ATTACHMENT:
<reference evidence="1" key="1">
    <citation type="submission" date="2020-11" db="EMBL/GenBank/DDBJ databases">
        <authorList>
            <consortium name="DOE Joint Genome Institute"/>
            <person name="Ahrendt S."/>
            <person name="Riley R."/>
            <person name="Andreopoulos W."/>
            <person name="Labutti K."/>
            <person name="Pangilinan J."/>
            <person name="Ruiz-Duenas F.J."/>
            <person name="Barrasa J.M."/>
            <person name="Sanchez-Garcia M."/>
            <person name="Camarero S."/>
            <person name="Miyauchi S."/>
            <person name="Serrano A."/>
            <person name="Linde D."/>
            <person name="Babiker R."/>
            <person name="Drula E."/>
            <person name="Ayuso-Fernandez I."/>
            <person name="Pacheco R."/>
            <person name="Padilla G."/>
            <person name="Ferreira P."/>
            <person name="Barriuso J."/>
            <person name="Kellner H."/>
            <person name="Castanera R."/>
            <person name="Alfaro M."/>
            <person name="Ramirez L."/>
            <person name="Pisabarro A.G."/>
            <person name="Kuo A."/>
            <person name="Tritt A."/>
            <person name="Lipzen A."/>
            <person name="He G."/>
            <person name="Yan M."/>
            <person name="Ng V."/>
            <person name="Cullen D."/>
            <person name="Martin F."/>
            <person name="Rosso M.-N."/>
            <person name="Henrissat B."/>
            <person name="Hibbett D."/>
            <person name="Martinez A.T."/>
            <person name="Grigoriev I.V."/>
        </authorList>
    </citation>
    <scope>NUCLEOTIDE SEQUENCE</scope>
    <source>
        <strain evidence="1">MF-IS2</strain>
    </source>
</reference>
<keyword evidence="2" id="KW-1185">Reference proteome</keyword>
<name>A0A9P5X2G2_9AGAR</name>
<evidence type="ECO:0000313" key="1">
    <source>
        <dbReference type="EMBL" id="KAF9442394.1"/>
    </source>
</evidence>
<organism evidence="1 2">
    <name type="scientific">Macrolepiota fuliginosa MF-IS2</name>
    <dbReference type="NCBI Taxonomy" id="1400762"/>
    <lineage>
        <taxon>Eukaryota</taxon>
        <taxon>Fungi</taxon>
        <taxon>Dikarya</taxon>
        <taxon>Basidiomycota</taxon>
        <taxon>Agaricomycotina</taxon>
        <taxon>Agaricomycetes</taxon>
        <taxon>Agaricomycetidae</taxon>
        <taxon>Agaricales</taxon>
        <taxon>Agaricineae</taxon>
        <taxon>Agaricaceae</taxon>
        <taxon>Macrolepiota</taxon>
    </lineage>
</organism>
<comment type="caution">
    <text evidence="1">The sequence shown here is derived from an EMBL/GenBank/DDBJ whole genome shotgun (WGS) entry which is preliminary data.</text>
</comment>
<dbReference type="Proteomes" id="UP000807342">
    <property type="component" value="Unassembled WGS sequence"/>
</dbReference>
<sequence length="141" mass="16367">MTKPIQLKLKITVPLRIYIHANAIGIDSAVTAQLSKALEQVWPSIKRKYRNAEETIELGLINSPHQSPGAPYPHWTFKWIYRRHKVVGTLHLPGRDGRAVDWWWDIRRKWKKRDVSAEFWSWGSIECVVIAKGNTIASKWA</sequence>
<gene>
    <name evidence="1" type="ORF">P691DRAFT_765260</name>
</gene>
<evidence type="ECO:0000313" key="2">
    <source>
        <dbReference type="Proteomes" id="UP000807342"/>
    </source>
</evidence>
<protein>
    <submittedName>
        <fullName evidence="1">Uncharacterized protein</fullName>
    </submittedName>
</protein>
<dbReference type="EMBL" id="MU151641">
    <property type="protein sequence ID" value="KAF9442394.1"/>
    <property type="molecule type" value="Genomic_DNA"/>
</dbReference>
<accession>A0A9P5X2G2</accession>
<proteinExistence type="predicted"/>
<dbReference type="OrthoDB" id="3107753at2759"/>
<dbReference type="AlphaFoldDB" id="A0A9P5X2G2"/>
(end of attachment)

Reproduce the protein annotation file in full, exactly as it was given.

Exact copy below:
<reference evidence="1" key="1">
    <citation type="submission" date="2020-11" db="EMBL/GenBank/DDBJ databases">
        <authorList>
            <consortium name="DOE Joint Genome Institute"/>
            <person name="Ahrendt S."/>
            <person name="Riley R."/>
            <person name="Andreopoulos W."/>
            <person name="Labutti K."/>
            <person name="Pangilinan J."/>
            <person name="Ruiz-Duenas F.J."/>
            <person name="Barrasa J.M."/>
            <person name="Sanchez-Garcia M."/>
            <person name="Camarero S."/>
            <person name="Miyauchi S."/>
            <person name="Serrano A."/>
            <person name="Linde D."/>
            <person name="Babiker R."/>
            <person name="Drula E."/>
            <person name="Ayuso-Fernandez I."/>
            <person name="Pacheco R."/>
            <person name="Padilla G."/>
            <person name="Ferreira P."/>
            <person name="Barriuso J."/>
            <person name="Kellner H."/>
            <person name="Castanera R."/>
            <person name="Alfaro M."/>
            <person name="Ramirez L."/>
            <person name="Pisabarro A.G."/>
            <person name="Kuo A."/>
            <person name="Tritt A."/>
            <person name="Lipzen A."/>
            <person name="He G."/>
            <person name="Yan M."/>
            <person name="Ng V."/>
            <person name="Cullen D."/>
            <person name="Martin F."/>
            <person name="Rosso M.-N."/>
            <person name="Henrissat B."/>
            <person name="Hibbett D."/>
            <person name="Martinez A.T."/>
            <person name="Grigoriev I.V."/>
        </authorList>
    </citation>
    <scope>NUCLEOTIDE SEQUENCE</scope>
    <source>
        <strain evidence="1">MF-IS2</strain>
    </source>
</reference>
<keyword evidence="2" id="KW-1185">Reference proteome</keyword>
<name>A0A9P5X2G2_9AGAR</name>
<evidence type="ECO:0000313" key="1">
    <source>
        <dbReference type="EMBL" id="KAF9442394.1"/>
    </source>
</evidence>
<organism evidence="1 2">
    <name type="scientific">Macrolepiota fuliginosa MF-IS2</name>
    <dbReference type="NCBI Taxonomy" id="1400762"/>
    <lineage>
        <taxon>Eukaryota</taxon>
        <taxon>Fungi</taxon>
        <taxon>Dikarya</taxon>
        <taxon>Basidiomycota</taxon>
        <taxon>Agaricomycotina</taxon>
        <taxon>Agaricomycetes</taxon>
        <taxon>Agaricomycetidae</taxon>
        <taxon>Agaricales</taxon>
        <taxon>Agaricineae</taxon>
        <taxon>Agaricaceae</taxon>
        <taxon>Macrolepiota</taxon>
    </lineage>
</organism>
<comment type="caution">
    <text evidence="1">The sequence shown here is derived from an EMBL/GenBank/DDBJ whole genome shotgun (WGS) entry which is preliminary data.</text>
</comment>
<dbReference type="Proteomes" id="UP000807342">
    <property type="component" value="Unassembled WGS sequence"/>
</dbReference>
<sequence length="141" mass="16367">MTKPIQLKLKITVPLRIYIHANAIGIDSAVTAQLSKALEQVWPSIKRKYRNAEETIELGLINSPHQSPGAPYPHWTFKWIYRRHKVVGTLHLPGRDGRAVDWWWDIRRKWKKRDVSAEFWSWGSIECVVIAKGNTIASKWA</sequence>
<gene>
    <name evidence="1" type="ORF">P691DRAFT_765260</name>
</gene>
<evidence type="ECO:0000313" key="2">
    <source>
        <dbReference type="Proteomes" id="UP000807342"/>
    </source>
</evidence>
<protein>
    <submittedName>
        <fullName evidence="1">Uncharacterized protein</fullName>
    </submittedName>
</protein>
<dbReference type="EMBL" id="MU151641">
    <property type="protein sequence ID" value="KAF9442394.1"/>
    <property type="molecule type" value="Genomic_DNA"/>
</dbReference>
<accession>A0A9P5X2G2</accession>
<proteinExistence type="predicted"/>
<dbReference type="OrthoDB" id="3107753at2759"/>
<dbReference type="AlphaFoldDB" id="A0A9P5X2G2"/>